The newest installment of the Mafia game series from 2K and Hangar 13 was announced recently in this reveal trailer for Mafia III crafted by cinematic experts Blur. We go behind the scenes of the trailer, which shows a re-imagined 1968 New Orleans, with key members of the team and making-of images and video. Blur used real world reference and significant performance capture techniques to bring the imagery to life.
fxg: What was Blur’s overall brief for this reveal trailer?
Dave Wilson (Director): Our brief was pretty open. We love that. And it’s even more rewarding when combined with such a strong IP centered around a fantastic protagonist, Lincoln Clay. The three tiers of the brief were to introduce Lincoln Clay, his lieutenants — his new family and the new world this story takes place in. The most intriguing part of the show was playing with the notion of FAMILY, especially given what the genre typically defines that as. It was really great to put a fresh spin on that concept within the world of MAFIA.
Dave Wilson – Director
Jerome Denjean – CG Supervisor
Sergej Eichmann – Lead Scene Assembly
Warren Grubb – Head of Animation
Tiffany Webber – Producer
fxg: Can you talk about what kind of concepts, boards or early lookdev ideas were explored?
Dave Wilson (Director): The story is pretty nuanced, so the beauty of it was definitely in the details. We explored it all early in boards and key art. We wanted to go into our facial capture with a clear idea of timing, and were lucky enough to get Alex Hernandez (Lincoln) in early to help us lay the foundation of the spot recording early voice over for the storyreel. It’s all about the monologue, once we knew where that stood, we could build the rest around it.
fxg: Did you produce storyboards?
Jerome Denjean (CG Supervisor): We initially did produce storyboards, for a piece like this it helps with overall pacing and framing. It was especially helpful for all of the shots in the car, it was great to have those before we dove into the mo-cap so we knew exactly what we needed. As a first step we created some production paintings early on that were done for the pitch. These paintings had that early day, end of night kind of quality and tone and we really liked that atmosphere for this trailer. So it was not quite nighttime but right before sunrise. Those production paintings were the cornerstone of everything we did as far as look dev on this trailer.
fxg: How was the mocop shoot planned out, what was the tech involved in terms of suits/cameras/software?
Warren Grubb (Head of Animation at Blur; Animation Supervisor on Mafia III): There were three main phases to the performance capture on this show- layout, face with body, and final body. But first, we locked timing of the entire show with a dialog track cut to a storyreel- this was necessary to weave together the multiple performances.
For the Layout shoot, we built a scale automobile structure with everything from the seat and steering wheel to the gear shift and radio recreated with measurements from the specific vehicle in the game. The actor was then able to perform within all these natural limitations, preventing us from having to “cheat” in animation, adjusting the real performance to fit a mismatched asset. It’s critical because not only does it waste time, it’s an area where the viewer feels something is not quite right, even if they don’t know why. We even provided the actor with a period-correct Zippo lighter so his fidgeting and actions would be accurate, even though we didn’t capture the hands (they were later keyframed), but the fact that he was handling the real, correct item translated into details in his performance that just aren’t there if you try to fake it. Once all this was in place, we captured all the rough body and acting motion using the storyreel with sound on-set to ensure the performance was matched to the subtle and powerful read.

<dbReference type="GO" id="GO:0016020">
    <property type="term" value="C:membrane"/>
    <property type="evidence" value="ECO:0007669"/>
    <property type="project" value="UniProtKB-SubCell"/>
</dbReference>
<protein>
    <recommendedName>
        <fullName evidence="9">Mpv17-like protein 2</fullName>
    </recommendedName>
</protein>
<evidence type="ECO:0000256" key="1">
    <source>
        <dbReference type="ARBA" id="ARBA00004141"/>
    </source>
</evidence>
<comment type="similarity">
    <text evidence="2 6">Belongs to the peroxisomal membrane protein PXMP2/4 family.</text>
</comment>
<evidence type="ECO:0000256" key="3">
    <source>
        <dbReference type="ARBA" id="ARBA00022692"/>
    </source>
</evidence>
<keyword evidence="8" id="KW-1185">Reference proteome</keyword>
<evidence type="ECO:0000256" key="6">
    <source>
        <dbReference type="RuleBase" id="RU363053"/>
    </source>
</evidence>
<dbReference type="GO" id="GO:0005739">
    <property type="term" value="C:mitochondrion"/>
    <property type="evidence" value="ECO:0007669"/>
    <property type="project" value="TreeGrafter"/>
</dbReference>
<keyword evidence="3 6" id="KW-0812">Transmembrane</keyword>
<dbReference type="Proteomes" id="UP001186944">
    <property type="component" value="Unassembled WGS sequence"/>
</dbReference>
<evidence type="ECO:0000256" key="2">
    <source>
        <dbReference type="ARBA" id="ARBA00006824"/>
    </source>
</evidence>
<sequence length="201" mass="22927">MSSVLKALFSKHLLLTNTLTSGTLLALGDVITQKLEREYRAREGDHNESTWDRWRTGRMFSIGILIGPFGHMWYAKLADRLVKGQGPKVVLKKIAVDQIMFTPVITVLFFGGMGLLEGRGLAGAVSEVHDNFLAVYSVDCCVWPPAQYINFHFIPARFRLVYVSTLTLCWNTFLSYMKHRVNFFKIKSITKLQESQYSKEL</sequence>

During the facial shoot, we captured audio on-set, but we still referred back to the storyreel and Alex’s first read between takes. He added nuance and some alternates to the performance but we made certain to stay true to the established structure. Even though this session was primarily about the voice and face performance, we captured his body so we could later retain and pair as much of his body mocap data to the broader body performance we’d already captured.
Finally, after our Layout team merged these first two performances, we updated the storyreel with a 3D Animatic and used it to plan a final mocap session where we recaptured any performances that were artistically or technically lacking, including anything where the head performance didn’t quite mesh with the body.
All this planning made the show exceptionally smooth in animation; our team was able to focus on cleaning up and enhancing the performance rather than fighting with technical details.
fxg: Can you discuss directing mocap, both in terms of action scenes but also more subtle shots like driving?
Warren Grubb (Head of Animation at Blur; Animation Supervisor on Mafia III): This was a tough one, probably more so for Alex, than from a directing standpoint. Tough because the acting was segregated. In order to get the fidelity of data in the facial capture Alex had to be seated in front of a bank of cameras, this was fine for driving scenes, but when he’s moving around it gets much trickier. Trickier because — and I remember saying this directly to Alex who was getting up to move around now that I told him he was getting outta the car — “well… no you need to sit in that seat there and today you’ll play your head, and tomorrow you’ll be your body.” It’s tricky. Lines of sight, syncing performances… in my opinion it gets in the way of the acting a little. Alex, turned in an AMAZING performance, but ultimately you want the tech disappearing into the background as MUCH as possible.
We’ve since worked with DI4D to find a way to get both, high fidelity facial capture and roaming body performance all in one, of course audio too. It’s working great. But that was definitely a challenging part of our early collaboration with DI4D. But testament to their team, they’ve worked with us to improve and re-invent… you can’t ask for more from your technology partners.
fxg: How about facial animation – what was the approach there?
Jerome Denjean (CG Supervisor): The DI4D process is great. We have to build our own rigs to get the eye and mouth animation; details like the corners of the mouth, movement of the lips and eyes.